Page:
Goldfinger (1964) Nick Burton Film & Screenwriting

videocam Goldfinger (1964)

reviewed by Nick Burton

Published in Issue No. 36 ~ May, 2000

I love the Sean Connery Bond films, particularly Goldfinger and
as they represent the point where the Bond series was still in the twilight
zone between Ian Fleming’s idealized exploits of a British intelligence
agent and a knowing self-parody of its own milieu. The Connery Bonds,
after all, are the best secret agent parodies ever made, despite what
all you Austin Powers fans say. (Can you please stop doing those Dr. Evil
impressions now? Thank you.) Unfortunately, the Bond series gradually
began to draw more and more on the parody, and by the time Roger Moore
was doing hideous Bonds like Octopussy, any traces of Fleming were
completely gone, and the series had long since worn out its welcome. But
the Connery Bonds take the character just seriously enough to enable the
satiric wit that was the series’ trademark to shine through. If there
is any aspect of the Bonds that dates them, it is not Bond’s often commented
on male chauvinism – on the contrary, Bond, in these days of rampant
misogyny, seems almost a gentleman – it’s the wit. The Beatles had
the same kind of irreverent sarcasm, but it’s atavistic in a way that
doesn’t translate to a contemporary audience: it’s simply too dry for
an audience weaned on (what it thinks is) irony.

Nineteen sixty-four”s Goldfinger finds Bond recuperating from his last
adventure in Miami, where his ever present C.I.A. connection Felix Leiter (Cec
Linder) points out international gold maven Auric Goldfinger (Gert Frobe) cheating
the locals out of thousands playing gin. Bond interferes, but when Goldfinger
finds his sexy assistant Jill Masterson (Shirley Eaton) in 007’s bed, he has
her painted gold. Brit intelligence, it turns out, is keeping an eye on Goldfinger,
and after Q (the late Desmond Llewelyn) outfits Bond with a fully armed Aston
Martin DB5 – perhaps the most famous car in film history – he sets out to tail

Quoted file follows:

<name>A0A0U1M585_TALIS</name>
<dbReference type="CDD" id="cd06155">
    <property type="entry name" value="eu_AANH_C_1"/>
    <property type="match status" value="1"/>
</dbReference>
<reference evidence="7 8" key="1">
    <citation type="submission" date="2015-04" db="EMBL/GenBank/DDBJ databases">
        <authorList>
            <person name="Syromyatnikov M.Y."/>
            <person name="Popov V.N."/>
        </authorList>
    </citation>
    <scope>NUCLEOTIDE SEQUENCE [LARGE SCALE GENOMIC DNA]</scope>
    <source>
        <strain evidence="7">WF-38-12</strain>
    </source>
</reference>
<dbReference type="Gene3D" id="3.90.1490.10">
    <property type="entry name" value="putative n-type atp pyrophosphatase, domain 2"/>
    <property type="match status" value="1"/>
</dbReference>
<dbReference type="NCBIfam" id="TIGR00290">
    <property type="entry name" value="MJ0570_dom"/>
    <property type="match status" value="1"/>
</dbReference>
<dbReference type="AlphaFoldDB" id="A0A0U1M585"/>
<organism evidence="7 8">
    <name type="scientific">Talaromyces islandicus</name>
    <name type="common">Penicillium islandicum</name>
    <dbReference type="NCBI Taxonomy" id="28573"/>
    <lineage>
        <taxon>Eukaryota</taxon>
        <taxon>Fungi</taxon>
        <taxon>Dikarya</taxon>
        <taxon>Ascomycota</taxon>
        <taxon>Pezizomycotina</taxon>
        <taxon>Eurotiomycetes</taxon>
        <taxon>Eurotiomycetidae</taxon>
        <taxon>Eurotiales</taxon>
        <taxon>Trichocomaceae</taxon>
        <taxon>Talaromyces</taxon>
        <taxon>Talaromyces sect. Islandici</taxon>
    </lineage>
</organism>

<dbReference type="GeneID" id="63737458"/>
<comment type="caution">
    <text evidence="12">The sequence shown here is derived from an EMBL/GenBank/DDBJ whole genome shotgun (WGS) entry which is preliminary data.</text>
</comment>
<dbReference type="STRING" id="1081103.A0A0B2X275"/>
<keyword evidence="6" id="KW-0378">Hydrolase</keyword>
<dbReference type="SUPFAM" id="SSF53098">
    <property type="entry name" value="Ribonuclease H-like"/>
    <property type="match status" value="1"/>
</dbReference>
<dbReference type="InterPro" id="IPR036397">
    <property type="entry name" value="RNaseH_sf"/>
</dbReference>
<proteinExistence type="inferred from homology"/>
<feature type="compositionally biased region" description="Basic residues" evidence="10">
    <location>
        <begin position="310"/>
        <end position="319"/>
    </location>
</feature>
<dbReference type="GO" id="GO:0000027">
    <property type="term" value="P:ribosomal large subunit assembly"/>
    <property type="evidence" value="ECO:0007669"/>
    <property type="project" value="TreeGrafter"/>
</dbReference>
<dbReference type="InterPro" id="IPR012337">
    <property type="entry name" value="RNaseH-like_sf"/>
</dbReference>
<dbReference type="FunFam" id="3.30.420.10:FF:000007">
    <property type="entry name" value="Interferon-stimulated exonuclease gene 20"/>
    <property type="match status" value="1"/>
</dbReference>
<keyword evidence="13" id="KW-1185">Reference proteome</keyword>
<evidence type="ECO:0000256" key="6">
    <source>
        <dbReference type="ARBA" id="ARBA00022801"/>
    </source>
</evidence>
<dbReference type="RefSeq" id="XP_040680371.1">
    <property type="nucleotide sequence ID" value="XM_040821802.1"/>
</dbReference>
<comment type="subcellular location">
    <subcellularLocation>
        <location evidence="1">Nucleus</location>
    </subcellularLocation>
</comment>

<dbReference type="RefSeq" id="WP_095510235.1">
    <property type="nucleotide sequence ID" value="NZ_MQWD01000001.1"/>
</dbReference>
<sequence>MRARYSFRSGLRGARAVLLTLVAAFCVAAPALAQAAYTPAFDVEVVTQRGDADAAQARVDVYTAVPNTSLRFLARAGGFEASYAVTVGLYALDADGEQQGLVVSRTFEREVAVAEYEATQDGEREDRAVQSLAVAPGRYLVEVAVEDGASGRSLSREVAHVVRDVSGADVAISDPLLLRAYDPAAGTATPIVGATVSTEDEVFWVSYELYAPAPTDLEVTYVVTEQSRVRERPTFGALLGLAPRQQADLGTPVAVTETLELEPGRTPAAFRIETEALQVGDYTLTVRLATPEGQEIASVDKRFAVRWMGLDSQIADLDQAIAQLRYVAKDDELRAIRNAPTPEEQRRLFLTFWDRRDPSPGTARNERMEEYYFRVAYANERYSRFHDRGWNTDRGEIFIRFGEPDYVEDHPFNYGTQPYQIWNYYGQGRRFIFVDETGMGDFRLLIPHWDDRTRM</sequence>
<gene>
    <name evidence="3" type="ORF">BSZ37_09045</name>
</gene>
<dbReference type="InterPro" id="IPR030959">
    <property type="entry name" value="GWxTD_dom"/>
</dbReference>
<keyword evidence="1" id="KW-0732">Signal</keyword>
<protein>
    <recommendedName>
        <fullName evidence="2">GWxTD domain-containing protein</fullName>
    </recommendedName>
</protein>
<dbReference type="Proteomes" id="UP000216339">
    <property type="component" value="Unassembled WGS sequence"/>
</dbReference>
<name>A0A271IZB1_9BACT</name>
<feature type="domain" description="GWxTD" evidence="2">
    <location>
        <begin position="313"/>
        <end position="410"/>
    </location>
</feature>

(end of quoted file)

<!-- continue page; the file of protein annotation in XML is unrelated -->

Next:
Goldfinger. He follows him to Switzerland, where a mysterious young woman named
Tully (Tania Malet) turns out to be Jill’s sister, looking to execute personal
revenge. Tully, unfortunately, is felled by the lethal bowler of Goldfinger’s
silent, but deadly henchman Oddjob (Harold Sakata), and just as Goldfinger is
about to emasculate 007 with an industrial laser beam, Bond tells Goldfinger
he knows about “Operation Grand Slam” (which he overheard), and is therefor
emore valuable alive than dead.

Goldinfinger had Bond flown to his private stud farm in Kentucky via
his private pilot Pussy Galore (former Avenger Honor Blackman), whose
name wins the “how did they get that by the censors” award (beating out
‘s “Sylvia Trench”). “Operation Grand Slam” it turns out, is
a fiendishly ingenious plot to nuke the gold in the Fort Knox reserve,
thereby increasing the demand and value of his own reserve. How to stop
Goldfinger, save Fort Knox and the gold, dispose of Oddjob and win the
heart of the possibly lesbian bad girl? He does it with 007 seconds on
the clock to spare.

Thunderball sends 007 to the Bahamas after eye-patched SPECTRE madman
Emilio Largo (Adolfo Celi), who has hijacked a British Vulcan bomber equipped
with two nuclear bombs, which he threatens to use on a major city unless NATO
pays his ransom. He gets to Largo through his gorgeous young mistress, Domino
(Claudine Auger), the sister of the slain Vulcan pilots. Largo, being no fool,
dispatches red-headed bad girl Fiona Volpe (Luciana Paluzzi) to take care of
Bond, but she is no match, and Bond soon has Largo and his minions fighting
a spectacular underwater battle before Bond – and Domino – help save the world
from evil in the nick of time.

Both films are, of course, deliriously fun to watch, and it is great to see
Thunderball, the first of the anamorphic widescreen Bonds, shown in its
proper 2.35:1 ratio at last. And even if there were no supplemental material
on these discs, they’d be fun. But, both are loaded with generous amounts of
goodies. Both have running audio commentaries (Goldfinger’s by director
Guy Hamilton, Thunderball’s by Terence Young) as well as two mini-documentaries,
each loaded with all sorts of fascinating ephemera. There are trailers, television
spots and on camera interviews from all the major (and now aged) players. (The
Goldfinger disc even has Harold “Oddjob” Sakata’s Vicks Formula 44 commercial
from the 60’s!) I did have two favorite bits of trivia though. On Goldfinger,
I was delighted to learn that most of what that Aston Martin DB5 did on screen
it did in real life. On the Thunderball disc, I was impressed by the
original song John Barry composed for the credits, the Dionne Warwick-performed
“Mr. Kiss Kiss, Bang Bang” – infinitely better than the Tom Jones nonsense that
made the final cut and accessible here to play in its place. If you want to
show your pals what your DVD player can do, get these.

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Nick Burton lives in Newport Beach, California. His fiction has appeared in many small press and web publications, inlcuding: Chronicles Of Fiction, Pauper, and of course Pif.